With one of our licensed houses we were told we had to replace small fire extinguishers (that the girls there could pick up) with large ones (that they couldn't) and the following year the council changed the rule and said we didn't need the large ones. They've done the same thing with intumescent stripping on doors and also on self-closers. They demand we put them in at considerable cost and they then decide they're not necessary.
They're a law unto themselves, demanding whatever they want. It would be amazing to see their right to impose additional licensing revoked. It could be the next big PPR-style scandal. We could sue the councils for millions!

chris wright

4 years ago

This from Mr Regas today -

THIS PRESS RELEASE REPLACES ANY ISSUED BY US ON FRIDAY 3 OCT 2014

The High Court has found that part of Enfield's proposed landlord licensing scheme is "arguably unlawful". On Thursday 2nd October, the application by Constantinos Regas to bring a judicial review against Enfield Council's landlord licensing scheme was listed to last just half an hour at the Royal Courts of Justice. After four hours of arguments by Queen's Counsel for each side, Mr Justice Ouseley reserved judgement until the following day. The judge ruled that one part of Enfield's landlord licensing scheme should proceed to judicial review.

Enfield's landlord licensing scheme originally designated the whole borough as being subject to the new regulations from 1 April 2015. The effect of the "additional HMO licensing" scheme would be to extend licensing to any shared accommodation with 3 or more people. A separate scheme, known as "selective licensing" would license all single household homes in the private rented sector. Mr Regas was challenging both schemes.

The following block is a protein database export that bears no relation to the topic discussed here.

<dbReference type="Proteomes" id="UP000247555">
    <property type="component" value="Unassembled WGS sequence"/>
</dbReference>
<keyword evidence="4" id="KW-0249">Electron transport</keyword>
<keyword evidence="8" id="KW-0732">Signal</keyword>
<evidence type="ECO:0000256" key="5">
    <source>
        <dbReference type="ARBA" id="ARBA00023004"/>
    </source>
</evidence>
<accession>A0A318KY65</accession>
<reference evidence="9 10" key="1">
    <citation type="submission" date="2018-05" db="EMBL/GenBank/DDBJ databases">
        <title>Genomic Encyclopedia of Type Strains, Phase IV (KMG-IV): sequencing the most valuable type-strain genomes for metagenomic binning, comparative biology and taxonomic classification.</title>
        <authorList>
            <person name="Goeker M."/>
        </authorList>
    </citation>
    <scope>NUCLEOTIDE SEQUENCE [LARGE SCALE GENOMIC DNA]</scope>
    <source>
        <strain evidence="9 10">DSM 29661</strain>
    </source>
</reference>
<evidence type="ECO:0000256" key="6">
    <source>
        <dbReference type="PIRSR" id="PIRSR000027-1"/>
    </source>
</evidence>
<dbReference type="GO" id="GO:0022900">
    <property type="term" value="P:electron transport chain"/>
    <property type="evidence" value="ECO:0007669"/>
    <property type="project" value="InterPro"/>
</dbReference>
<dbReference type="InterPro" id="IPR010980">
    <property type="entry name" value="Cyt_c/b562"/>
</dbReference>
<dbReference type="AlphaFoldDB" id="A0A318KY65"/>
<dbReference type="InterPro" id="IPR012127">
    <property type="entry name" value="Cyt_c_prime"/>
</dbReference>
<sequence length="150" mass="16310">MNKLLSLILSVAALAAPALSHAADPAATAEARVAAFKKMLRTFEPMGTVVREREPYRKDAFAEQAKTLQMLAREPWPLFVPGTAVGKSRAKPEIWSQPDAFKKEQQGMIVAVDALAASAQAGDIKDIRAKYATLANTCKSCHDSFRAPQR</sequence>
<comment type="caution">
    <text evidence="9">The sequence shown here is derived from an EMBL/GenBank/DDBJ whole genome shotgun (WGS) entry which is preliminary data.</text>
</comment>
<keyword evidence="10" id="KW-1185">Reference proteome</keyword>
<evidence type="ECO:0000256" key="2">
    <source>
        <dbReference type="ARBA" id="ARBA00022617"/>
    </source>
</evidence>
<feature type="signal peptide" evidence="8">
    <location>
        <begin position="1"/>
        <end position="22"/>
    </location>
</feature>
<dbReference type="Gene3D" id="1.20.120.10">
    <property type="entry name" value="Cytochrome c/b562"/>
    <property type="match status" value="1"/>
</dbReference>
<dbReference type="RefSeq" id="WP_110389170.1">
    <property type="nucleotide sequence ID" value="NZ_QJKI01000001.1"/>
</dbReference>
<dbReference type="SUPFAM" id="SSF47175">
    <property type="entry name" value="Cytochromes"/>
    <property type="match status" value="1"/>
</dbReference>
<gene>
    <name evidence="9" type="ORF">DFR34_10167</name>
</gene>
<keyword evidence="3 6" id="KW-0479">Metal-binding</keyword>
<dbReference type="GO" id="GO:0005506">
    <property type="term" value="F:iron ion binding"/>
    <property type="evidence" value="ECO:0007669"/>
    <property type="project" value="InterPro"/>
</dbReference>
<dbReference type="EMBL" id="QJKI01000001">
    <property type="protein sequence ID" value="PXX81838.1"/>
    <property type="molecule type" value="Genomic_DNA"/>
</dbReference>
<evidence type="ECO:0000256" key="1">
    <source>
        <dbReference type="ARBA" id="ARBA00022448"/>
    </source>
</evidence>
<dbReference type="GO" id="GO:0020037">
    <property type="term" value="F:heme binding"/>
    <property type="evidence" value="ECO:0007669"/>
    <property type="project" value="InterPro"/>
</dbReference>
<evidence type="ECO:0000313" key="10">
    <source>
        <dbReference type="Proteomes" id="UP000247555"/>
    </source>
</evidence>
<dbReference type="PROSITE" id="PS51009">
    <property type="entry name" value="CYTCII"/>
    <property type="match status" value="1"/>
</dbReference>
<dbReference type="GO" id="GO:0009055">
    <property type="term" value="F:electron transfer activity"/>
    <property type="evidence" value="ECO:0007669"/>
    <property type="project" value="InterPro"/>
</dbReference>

The judge has ruled that the Cabinet took the selective licensing decision lawfully. However, he found that "the local authority has not applied its mind to the requirements for additional licensing". Mr Justice Ouseley found that Enfield Council's cabinet decision was "arguably unlawful" and that "it should not be visited upon the landlords of Enfield". Mr Regas was therefore granted permission to proceed with a judicial review of the additional HMO licensing scheme only.

Enfield Council had originally claimed that both schemes were necessary, in order to prevent perverse incentives for landlords to switch between the two types of lets. The judge found that this did not meet the legal tests and was not supported by the evidence in front of the council's cabinet.

Mr Regas said "The judgement was long and complicated. There is no clear winner. It would be wise for Enfield Council to consider this judgment carefully. They estimate that 40% of private rented properties in the borough are small HMO house-shares. This ruling calls into question the financial viability of the scheme, as well as its enforceability. It is unclear how much council subsidy would be needed to make it work and I call on the council to scrap the entire licensing scheme."

The full judicial review in relation to additional licensing is likely to be heard in November.

ENDS

Notes for editors

1. The borough is already subject to "mandatory HMO licensing", which is a national scheme applying to large houses in multiple occupation, comprising two or more households, 5 or more persons sharing amentities and 3 or more storeys.

2. Additional licensing would cover small HMOs, where two or more households of 3 or more people share facilities.

3. Households are defined at https://www.gov.uk/private-renting/houses-in-multiple-occupation